Inside the hearing room, people audibly groaned or gasped when Comey said he had “no doubt” that Russian government officials were behind the hacking of the Democratic National Committee last year.

Anticipation for the hearing stretched far beyond Capitol Hill. Sen. Joe Manchin III (D-W.Va.) walked into the hearing with a binder that included 20 of more than 600 questions submitted to him by constituents.

Comey began his testimony by saying he became “confused and increasingly concerned” about the public explanations by White House officials for his firing on May 9, particularly after the president said he was thinking about the Russia investigation when he decided to fire him.

He wasted little time repudiating White House statements that he was fired in part because of low morale among FBI employees who supposedly had soured on his leadership.

“The administration then chose to defame me and more importantly the FBI by saying that the organization was in disarray, that it was poorly led,” Comey said. “Those were lies, plain and simple. And I’m so sorry that the FBI workforce had to hear them, and I’m so sorry the American people were told them.”

In his written testimony released Wednesday, Comey described being summoned to a private dinner at the White House in January with the president, who told him: “I need loyalty, I expect loyalty.”

Comey said he “didn’t move, speak, or change my facial expression in any way during the awkward silence that followed. We simply looked at each other in silence. The conversation then moved on, but he returned to the subject near the end of our dinner.”

Comey said the conversation, in which Trump asked whether Comey intended to stay on as FBI director, despite three prior discussions in which Comey had said he would, raised concerns in his mind.

“My common sense told me what’s going on here is he’s looking to get something in exchange for granting my request to stay in the job,” Comey testified.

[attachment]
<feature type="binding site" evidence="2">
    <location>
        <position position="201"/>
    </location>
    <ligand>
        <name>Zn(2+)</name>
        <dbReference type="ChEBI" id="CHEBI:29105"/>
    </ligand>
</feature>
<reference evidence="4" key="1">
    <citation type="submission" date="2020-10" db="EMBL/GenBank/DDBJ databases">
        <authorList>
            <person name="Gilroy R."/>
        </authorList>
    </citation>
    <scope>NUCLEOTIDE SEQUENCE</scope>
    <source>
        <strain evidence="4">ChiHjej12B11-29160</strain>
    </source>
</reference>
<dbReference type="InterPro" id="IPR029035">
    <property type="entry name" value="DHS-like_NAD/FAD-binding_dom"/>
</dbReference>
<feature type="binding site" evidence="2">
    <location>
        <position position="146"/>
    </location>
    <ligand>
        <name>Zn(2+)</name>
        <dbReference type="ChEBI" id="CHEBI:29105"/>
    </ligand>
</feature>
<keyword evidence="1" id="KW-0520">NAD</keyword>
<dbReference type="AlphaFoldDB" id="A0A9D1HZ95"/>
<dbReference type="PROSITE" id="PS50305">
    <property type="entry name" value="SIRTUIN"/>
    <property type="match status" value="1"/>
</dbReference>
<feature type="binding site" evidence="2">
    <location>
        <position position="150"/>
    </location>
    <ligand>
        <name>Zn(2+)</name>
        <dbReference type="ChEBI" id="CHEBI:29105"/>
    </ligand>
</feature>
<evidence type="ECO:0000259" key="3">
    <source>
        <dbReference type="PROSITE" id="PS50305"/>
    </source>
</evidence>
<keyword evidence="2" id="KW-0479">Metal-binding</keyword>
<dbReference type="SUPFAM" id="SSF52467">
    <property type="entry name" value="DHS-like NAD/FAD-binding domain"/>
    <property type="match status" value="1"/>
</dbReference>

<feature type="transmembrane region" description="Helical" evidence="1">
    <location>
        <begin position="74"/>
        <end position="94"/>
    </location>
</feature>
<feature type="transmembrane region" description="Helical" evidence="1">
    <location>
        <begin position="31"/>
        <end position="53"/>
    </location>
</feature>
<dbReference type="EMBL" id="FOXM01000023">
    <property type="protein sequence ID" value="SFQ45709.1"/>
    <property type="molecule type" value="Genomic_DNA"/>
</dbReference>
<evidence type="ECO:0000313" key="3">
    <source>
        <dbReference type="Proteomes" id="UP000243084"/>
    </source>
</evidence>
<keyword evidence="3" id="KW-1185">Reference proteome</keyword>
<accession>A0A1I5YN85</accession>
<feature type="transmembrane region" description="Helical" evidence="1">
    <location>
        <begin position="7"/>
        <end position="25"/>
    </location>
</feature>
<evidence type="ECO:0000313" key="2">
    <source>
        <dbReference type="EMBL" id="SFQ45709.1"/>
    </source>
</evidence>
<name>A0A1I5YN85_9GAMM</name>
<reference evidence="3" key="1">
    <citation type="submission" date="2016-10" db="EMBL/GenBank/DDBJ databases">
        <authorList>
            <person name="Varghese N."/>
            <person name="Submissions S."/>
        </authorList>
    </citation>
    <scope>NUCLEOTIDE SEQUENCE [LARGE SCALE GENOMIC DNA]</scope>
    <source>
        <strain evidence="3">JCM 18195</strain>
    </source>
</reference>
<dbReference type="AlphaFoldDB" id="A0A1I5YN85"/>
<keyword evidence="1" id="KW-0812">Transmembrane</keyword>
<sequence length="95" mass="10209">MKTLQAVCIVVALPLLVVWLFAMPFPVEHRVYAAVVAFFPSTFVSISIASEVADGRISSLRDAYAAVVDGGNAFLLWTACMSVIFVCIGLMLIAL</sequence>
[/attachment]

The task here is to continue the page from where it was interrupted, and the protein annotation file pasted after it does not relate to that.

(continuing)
Comey described his state of mind as he tried to navigate a series of tense conversations with the president about the investigation into possible coordination between Trump associates and Russian operatives.

Comey made clear he felt the discussions were problematic and improper, in that Trump repeatedly pressed him about specific investigations that involved people close to the president.

On Feb. 13, Flynn was forced to resign as national security adviser for misleading Vice President Pence about his contacts with Russian Ambassador Sergey Kislyak. At the end of 2016, the FBI investigation into Flynn wasn’t going anywhere, but then on Dec. 29, the Obama administration imposed sanctions on Russia, and Flynn had a phone conversation with Kislyak about those sanctions, according to U.S. officials briefed on the probe.

At the time Flynn was fired, he was being investigated for possibly lying about his conversations with the Russian ambassador, Comey said.

The day after Flynn’s ouster, a number of senior officials met the president in the Oval Office to discuss terrorism. At the end of the meeting, according to Comey, Trump asked everyone to leave but Comey.

Attorney General Jeff Sessions lingered until the president told him to leave, too, Comey said.

“My sense was the attorney general knew he shouldn’t be leaving, which is why he was lingering,’’ Comey said. “I knew something was about to happen which I should pay very close attention to.”

Once they were alone, the president told Comey he hoped he could let go of the investigation into Flynn.

“When it comes from the president, I took it as a direction,” Comey said. He said he was shocked and concerned about the president’s request, but decided not to tell Sessions about it because he expected the attorney general would soon recuse himself from the Russia probe, which he eventually did.